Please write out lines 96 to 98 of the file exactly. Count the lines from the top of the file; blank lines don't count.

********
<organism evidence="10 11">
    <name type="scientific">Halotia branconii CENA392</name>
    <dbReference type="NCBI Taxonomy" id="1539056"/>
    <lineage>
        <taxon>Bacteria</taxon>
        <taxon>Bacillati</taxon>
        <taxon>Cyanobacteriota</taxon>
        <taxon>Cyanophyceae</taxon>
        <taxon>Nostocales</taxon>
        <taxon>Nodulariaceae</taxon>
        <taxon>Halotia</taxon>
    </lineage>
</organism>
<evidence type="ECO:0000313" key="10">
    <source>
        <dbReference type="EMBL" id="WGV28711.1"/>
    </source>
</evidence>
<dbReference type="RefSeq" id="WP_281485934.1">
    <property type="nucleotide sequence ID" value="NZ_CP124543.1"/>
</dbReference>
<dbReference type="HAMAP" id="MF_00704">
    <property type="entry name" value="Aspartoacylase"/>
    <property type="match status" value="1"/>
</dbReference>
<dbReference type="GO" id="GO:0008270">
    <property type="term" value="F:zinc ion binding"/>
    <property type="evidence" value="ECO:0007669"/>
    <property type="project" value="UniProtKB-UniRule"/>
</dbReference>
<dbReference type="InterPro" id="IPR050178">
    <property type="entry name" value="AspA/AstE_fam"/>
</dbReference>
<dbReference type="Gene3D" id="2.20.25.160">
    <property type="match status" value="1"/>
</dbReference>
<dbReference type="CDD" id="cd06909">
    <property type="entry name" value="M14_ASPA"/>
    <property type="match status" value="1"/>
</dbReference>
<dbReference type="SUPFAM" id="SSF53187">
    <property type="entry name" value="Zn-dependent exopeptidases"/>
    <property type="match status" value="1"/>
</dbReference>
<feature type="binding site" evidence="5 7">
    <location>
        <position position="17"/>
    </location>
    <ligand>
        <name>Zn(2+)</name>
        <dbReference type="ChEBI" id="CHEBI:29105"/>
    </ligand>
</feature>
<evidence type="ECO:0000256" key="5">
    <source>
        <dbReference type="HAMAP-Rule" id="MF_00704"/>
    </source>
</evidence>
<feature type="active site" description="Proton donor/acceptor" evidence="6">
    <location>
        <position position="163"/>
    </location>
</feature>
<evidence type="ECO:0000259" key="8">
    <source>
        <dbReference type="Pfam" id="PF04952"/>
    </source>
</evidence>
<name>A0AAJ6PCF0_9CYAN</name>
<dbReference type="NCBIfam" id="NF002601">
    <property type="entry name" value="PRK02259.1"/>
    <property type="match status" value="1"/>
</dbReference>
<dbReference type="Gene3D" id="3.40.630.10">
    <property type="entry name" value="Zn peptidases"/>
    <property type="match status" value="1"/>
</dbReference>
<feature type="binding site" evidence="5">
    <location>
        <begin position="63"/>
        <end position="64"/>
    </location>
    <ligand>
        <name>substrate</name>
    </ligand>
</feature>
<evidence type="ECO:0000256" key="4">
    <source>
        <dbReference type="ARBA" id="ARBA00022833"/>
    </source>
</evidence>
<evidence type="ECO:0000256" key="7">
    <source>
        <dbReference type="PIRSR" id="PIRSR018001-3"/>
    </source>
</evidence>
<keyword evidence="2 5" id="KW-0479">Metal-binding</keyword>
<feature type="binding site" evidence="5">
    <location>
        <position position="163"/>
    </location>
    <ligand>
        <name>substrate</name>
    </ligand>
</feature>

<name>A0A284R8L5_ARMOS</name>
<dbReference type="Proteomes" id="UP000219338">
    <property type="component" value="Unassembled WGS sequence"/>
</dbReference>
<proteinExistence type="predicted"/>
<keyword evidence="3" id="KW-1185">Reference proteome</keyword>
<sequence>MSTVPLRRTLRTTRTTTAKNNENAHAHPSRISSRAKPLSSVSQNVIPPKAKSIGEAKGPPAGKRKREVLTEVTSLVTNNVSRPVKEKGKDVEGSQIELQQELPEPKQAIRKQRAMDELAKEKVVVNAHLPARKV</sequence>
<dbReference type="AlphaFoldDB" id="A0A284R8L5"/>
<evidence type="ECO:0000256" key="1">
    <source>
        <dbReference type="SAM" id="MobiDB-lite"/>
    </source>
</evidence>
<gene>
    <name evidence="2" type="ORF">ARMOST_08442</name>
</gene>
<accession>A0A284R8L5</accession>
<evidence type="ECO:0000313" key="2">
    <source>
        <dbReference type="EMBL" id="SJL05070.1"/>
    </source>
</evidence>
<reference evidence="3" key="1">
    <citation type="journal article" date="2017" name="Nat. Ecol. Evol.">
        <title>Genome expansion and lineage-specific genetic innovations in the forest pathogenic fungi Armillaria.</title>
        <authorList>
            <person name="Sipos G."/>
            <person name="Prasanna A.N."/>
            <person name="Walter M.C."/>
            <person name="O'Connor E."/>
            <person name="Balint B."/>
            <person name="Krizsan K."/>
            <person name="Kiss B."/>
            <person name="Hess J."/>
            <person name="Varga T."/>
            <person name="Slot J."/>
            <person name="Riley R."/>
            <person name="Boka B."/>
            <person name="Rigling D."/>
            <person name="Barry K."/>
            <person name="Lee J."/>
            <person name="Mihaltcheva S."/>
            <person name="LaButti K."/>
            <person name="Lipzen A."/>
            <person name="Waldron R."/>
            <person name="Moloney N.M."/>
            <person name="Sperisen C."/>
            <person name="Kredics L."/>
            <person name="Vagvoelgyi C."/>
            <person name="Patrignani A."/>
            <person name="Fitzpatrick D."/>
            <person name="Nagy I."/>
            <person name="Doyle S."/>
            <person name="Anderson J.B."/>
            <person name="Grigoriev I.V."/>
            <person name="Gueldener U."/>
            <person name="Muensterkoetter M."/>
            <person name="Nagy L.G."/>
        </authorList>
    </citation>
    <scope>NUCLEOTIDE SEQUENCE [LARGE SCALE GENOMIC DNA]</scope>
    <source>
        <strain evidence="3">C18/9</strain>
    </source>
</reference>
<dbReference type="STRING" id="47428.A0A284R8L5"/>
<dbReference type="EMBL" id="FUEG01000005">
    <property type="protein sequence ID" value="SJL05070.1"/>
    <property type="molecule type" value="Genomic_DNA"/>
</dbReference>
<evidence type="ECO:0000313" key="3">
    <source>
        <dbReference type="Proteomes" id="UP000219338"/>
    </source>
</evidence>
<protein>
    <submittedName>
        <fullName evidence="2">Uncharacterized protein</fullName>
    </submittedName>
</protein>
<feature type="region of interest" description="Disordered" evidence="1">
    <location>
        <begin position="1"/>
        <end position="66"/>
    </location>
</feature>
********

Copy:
</evidence>
<keyword evidence="2 5" id="KW-0479">Metal-binding</keyword>
<feature type="binding site" evidence="5">